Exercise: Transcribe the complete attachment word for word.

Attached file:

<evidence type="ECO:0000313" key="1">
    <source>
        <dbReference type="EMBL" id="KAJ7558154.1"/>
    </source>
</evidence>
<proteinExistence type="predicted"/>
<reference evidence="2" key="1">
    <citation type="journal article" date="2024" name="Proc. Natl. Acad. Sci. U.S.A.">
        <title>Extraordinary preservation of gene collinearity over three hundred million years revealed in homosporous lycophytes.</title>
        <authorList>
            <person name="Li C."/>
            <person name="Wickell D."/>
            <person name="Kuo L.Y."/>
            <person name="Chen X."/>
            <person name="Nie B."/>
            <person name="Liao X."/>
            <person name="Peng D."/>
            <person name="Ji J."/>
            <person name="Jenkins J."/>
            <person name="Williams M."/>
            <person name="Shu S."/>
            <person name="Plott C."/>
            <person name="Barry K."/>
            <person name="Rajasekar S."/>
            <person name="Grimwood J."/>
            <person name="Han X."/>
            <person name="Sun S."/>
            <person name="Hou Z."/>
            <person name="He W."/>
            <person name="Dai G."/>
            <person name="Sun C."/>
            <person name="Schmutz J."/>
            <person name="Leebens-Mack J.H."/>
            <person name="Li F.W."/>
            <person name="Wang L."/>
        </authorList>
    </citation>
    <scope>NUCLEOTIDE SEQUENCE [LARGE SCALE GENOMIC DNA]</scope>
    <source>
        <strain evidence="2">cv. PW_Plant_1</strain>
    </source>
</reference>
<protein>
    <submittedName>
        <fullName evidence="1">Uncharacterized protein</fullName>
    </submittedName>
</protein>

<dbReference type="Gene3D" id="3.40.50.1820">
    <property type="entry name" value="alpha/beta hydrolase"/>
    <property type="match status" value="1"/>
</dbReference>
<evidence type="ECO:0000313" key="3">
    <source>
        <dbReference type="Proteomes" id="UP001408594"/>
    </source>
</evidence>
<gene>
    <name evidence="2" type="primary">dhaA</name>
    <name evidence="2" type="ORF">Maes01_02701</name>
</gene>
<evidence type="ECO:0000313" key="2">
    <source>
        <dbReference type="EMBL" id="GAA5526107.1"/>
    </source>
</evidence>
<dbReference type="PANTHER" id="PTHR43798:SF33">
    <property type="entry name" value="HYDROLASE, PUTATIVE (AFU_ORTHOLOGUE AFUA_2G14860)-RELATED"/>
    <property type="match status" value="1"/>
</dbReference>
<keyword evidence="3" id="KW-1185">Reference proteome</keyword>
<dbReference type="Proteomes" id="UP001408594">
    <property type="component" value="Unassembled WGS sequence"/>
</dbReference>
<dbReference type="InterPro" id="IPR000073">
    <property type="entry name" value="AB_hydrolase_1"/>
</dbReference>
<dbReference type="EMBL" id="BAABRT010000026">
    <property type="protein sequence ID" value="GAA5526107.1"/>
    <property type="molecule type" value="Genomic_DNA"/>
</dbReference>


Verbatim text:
<evidence type="ECO:0000313" key="1">
    <source>
        <dbReference type="EMBL" id="KAJ7558154.1"/>
    </source>
</evidence>
<proteinExistence type="predicted"/>
<reference evidence="2" key="1">
    <citation type="journal article" date="2024" name="Proc. Natl. Acad. Sci. U.S.A.">
        <title>Extraordinary preservation of gene collinearity over three hundred million years revealed in homosporous lycophytes.</title>
        <authorList>
            <person name="Li C."/>
            <person name="Wickell D."/>
            <person name="Kuo L.Y."/>
            <person name="Chen X."/>
            <person name="Nie B."/>
            <person name="Liao X."/>
            <person name="Peng D."/>
            <person name="Ji J."/>
            <person name="Jenkins J."/>
            <person name="Williams M."/>
            <person name="Shu S."/>
            <person name="Plott C."/>
            <person name="Barry K."/>
            <person name="Rajasekar S."/>
            <person name="Grimwood J."/>
            <person name="Han X."/>
            <person name="Sun S."/>
            <person name="Hou Z."/>
            <person name="He W."/>
            <person name="Dai G."/>
            <person name="Sun C."/>
            <person name="Schmutz J."/>
            <person name="Leebens-Mack J.H."/>
            <person name="Li F.W."/>
            <person name="Wang L."/>
        </authorList>
    </citation>
    <scope>NUCLEOTIDE SEQUENCE [LARGE SCALE GENOMIC DNA]</scope>
    <source>
        <strain evidence="2">cv. PW_Plant_1</strain>
    </source>
</reference>
<protein>
    <submittedName>
        <fullName evidence="1">Uncharacterized protein</fullName>
    </submittedName>
</protein>

<dbReference type="Gene3D" id="3.40.50.1820">
    <property type="entry name" value="alpha/beta hydrolase"/>
    <property type="match status" value="1"/>
</dbReference>
<evidence type="ECO:0000313" key="3">
    <source>
        <dbReference type="Proteomes" id="UP001408594"/>
    </source>
</evidence>
<gene>
    <name evidence="2" type="primary">dhaA</name>
    <name evidence="2" type="ORF">Maes01_02701</name>
</gene>
<evidence type="ECO:0000313" key="2">
    <source>
        <dbReference type="EMBL" id="GAA5526107.1"/>
    </source>
</evidence>
<dbReference type="PANTHER" id="PTHR43798:SF33">
    <property type="entry name" value="HYDROLASE, PUTATIVE (AFU_ORTHOLOGUE AFUA_2G14860)-RELATED"/>
    <property type="match status" value="1"/>
</dbReference>
<keyword evidence="3" id="KW-1185">Reference proteome</keyword>
<dbReference type="Proteomes" id="UP001408594">
    <property type="component" value="Unassembled WGS sequence"/>
</dbReference>
<dbReference type="InterPro" id="IPR000073">
    <property type="entry name" value="AB_hydrolase_1"/>
</dbReference>
<dbReference type="EMBL" id="BAABRT010000026">
    <property type="protein sequence ID" value="GAA5526107.1"/>
    <property type="molecule type" value="Genomic_DNA"/>
</dbReference>